Like most heartbreaking things having to do with Jack – it was Jack that made it bearable. He was in a great mood this morning as we got him scrubbed and ready to make a good impression on the judge. He smiled the whole way to Newark, eager to see his buddy Adam (our lawyer) and to meet a few new friends. Jack always loves an adventure.

When we told Jack it was going to be like Law and Order he didn’t seem impressed, but when Dan said, “I wonder if Judge Judy works here”, our boy laughed and laughed. It’s hard to take things too seriously when you have Jack chuckling next to you, but when we needed to go in front of the judge, I could feel the tears start filling my eyes.

Everything went off without a hitch. We just needed to sit as the judge read through all the paperwork – proof that Jack needs us to be his legal guardians (doctor’s notes, school information, interviews with us and others who know Jack). I did my best to ignore the details of Jack’s limitations get repeated over and over again. I’ve developed a talent of keeping a smile on my face and nodding politely as I block out information. Dan’s bruised hand was the only evidence that any of the words actually made it to my ears.

I’ve accepted Jack’s challenges and understand that, as a special family, we need to do this stuff. The only thing that really bothered me about the whole experience today was the use of the word, incapacitated. It was used through the hearing over and over and over again.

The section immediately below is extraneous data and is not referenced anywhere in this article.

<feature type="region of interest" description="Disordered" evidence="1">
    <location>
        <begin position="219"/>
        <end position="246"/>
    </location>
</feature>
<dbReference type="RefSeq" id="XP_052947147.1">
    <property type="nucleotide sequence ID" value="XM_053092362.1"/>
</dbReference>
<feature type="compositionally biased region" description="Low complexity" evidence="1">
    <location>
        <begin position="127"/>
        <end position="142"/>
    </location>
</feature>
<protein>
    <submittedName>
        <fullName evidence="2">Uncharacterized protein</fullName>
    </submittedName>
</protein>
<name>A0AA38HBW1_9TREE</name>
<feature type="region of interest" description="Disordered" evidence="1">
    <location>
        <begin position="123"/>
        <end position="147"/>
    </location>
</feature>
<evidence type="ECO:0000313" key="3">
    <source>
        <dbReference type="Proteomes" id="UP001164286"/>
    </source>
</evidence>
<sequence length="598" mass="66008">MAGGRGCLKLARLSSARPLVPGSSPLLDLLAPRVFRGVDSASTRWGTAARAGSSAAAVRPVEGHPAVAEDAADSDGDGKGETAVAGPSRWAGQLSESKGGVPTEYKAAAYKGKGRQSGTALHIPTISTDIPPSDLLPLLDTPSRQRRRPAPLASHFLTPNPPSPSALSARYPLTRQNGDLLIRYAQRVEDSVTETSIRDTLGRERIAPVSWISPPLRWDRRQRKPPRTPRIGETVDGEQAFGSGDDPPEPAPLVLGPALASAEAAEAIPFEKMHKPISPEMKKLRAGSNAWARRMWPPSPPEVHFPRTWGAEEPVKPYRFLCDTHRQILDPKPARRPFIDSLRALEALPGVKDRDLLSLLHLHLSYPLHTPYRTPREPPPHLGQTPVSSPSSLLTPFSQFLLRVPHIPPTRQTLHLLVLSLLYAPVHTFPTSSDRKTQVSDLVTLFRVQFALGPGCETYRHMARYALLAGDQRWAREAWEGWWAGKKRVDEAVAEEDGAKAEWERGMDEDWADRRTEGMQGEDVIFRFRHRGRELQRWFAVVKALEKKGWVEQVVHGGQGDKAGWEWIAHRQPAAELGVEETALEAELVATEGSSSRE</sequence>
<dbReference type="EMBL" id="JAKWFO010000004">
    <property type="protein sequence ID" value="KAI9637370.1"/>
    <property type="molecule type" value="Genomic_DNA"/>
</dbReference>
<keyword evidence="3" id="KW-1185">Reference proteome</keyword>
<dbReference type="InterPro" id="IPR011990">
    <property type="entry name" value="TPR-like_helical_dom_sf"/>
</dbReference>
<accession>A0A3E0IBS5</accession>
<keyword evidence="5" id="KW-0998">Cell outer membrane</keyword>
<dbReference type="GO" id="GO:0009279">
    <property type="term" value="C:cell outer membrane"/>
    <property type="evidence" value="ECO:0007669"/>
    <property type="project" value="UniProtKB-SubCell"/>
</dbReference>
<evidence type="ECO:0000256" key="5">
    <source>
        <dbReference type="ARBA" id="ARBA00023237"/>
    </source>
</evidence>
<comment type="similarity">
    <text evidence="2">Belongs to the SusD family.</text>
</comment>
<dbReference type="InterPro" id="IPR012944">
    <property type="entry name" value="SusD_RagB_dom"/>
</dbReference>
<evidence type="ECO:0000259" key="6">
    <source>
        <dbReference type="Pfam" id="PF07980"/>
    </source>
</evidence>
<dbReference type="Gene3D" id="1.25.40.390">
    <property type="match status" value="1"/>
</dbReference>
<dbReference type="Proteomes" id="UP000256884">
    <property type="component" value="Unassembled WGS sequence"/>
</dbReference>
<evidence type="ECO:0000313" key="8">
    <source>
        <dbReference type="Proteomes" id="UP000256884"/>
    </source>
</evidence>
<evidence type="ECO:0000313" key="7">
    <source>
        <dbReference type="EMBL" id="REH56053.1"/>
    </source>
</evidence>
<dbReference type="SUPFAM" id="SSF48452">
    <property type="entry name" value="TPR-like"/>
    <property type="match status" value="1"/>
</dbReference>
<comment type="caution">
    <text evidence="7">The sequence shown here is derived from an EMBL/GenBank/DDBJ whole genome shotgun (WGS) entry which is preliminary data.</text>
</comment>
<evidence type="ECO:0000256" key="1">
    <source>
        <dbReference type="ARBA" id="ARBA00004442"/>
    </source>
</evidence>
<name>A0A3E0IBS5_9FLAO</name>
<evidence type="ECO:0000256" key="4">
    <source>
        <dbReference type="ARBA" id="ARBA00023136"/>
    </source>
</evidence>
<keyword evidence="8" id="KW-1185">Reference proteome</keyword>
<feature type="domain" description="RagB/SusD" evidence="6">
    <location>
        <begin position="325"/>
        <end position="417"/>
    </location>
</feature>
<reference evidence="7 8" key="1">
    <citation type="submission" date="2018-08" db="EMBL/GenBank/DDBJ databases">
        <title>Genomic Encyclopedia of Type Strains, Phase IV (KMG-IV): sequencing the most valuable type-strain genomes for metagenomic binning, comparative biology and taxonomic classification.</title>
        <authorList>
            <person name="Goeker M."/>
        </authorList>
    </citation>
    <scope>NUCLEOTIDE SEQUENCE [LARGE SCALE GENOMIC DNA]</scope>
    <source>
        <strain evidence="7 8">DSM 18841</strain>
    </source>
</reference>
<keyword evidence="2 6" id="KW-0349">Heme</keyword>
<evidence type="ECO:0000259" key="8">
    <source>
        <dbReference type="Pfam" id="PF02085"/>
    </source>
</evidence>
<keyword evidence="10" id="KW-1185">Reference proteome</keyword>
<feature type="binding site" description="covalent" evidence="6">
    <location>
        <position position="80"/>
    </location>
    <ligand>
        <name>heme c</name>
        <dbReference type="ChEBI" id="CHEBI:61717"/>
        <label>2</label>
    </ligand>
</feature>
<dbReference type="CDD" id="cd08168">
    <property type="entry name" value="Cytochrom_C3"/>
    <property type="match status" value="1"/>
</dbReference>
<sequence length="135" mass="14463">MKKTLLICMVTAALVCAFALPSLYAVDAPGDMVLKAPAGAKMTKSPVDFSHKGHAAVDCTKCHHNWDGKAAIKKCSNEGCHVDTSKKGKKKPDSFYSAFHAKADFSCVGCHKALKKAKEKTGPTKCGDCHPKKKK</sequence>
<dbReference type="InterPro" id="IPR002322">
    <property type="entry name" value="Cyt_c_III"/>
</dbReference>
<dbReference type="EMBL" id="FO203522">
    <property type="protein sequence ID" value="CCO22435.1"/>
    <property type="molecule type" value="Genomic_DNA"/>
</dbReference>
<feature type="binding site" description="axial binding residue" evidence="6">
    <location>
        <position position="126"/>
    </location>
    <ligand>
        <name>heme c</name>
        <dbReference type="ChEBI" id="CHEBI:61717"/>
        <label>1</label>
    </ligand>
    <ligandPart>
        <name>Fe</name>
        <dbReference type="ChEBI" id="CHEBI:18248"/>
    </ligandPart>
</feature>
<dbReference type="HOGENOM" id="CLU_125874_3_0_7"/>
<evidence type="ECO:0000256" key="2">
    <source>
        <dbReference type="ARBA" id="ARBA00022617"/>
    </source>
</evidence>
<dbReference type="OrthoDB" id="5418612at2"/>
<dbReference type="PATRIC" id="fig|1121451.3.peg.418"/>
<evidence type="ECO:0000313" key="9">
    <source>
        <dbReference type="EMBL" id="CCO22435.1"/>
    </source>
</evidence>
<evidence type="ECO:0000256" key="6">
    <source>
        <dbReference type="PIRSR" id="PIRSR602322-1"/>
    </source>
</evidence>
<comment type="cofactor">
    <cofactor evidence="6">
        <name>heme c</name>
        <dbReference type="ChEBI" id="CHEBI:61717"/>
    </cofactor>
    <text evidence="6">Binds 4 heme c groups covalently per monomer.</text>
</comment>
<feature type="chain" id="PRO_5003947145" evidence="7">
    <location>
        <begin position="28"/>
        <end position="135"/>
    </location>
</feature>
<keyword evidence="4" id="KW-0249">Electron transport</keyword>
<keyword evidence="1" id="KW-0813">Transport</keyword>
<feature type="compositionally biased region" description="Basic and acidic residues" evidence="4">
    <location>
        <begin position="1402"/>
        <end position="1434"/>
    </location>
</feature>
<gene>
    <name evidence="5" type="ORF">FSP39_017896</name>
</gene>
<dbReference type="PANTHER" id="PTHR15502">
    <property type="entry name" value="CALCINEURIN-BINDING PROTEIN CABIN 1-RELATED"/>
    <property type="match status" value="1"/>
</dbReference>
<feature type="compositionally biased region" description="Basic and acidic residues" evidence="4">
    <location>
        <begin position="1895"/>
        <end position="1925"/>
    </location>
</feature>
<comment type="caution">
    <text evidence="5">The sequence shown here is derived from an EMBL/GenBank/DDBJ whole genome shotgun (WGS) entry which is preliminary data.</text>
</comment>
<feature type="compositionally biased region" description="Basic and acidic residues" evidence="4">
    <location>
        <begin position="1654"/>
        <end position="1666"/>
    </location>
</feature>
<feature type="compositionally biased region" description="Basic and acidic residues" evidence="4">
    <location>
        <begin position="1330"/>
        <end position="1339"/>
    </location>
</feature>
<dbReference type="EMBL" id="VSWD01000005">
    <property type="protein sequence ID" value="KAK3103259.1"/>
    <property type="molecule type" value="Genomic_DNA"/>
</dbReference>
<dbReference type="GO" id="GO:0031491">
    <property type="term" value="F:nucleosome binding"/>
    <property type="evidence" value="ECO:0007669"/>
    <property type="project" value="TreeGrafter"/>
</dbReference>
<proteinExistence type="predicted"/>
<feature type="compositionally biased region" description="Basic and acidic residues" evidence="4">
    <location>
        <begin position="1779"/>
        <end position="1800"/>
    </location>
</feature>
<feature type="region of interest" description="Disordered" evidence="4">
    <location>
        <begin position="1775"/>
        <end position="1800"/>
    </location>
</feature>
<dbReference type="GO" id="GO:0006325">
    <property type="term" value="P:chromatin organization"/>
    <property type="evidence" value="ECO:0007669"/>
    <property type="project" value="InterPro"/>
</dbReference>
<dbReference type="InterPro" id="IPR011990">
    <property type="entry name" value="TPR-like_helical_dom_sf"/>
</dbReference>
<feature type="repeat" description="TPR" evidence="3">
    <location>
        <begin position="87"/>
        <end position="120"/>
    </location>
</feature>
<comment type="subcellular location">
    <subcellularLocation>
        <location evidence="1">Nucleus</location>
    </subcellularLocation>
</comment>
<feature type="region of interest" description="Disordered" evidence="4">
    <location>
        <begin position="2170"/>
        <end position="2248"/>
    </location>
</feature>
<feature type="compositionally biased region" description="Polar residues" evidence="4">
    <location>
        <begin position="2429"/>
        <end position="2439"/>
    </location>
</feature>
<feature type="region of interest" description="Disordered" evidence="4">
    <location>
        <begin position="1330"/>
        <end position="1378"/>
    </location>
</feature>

Ivan did not expect to be incapacitated for more than a few days: disabled, debilitated,           indisposed, unfit, impaired; immobilized, paralyzed, out of action, out of commission,    hors de combat; informal laid up. ANTONYMS fit.

I know that words need to be attached to circumstances, but of all things to call Jack — incapacitated is not one I would ever use. He’s more full of life than anyone I know. I understand that he needs (and will likely always need) our care, but as I heard that word I couldn’t help but want to stand up and scream “I OBJECT!”

I didn’t – I played the role of calm mom and didn’t even let myself even cry until I kissed Dan goodbye and dropped Jack safely off at school. I am so #$%^ing glad that it’s over.

Love, Jess (proud guardian of JackO)


Jack makes things easy(ish)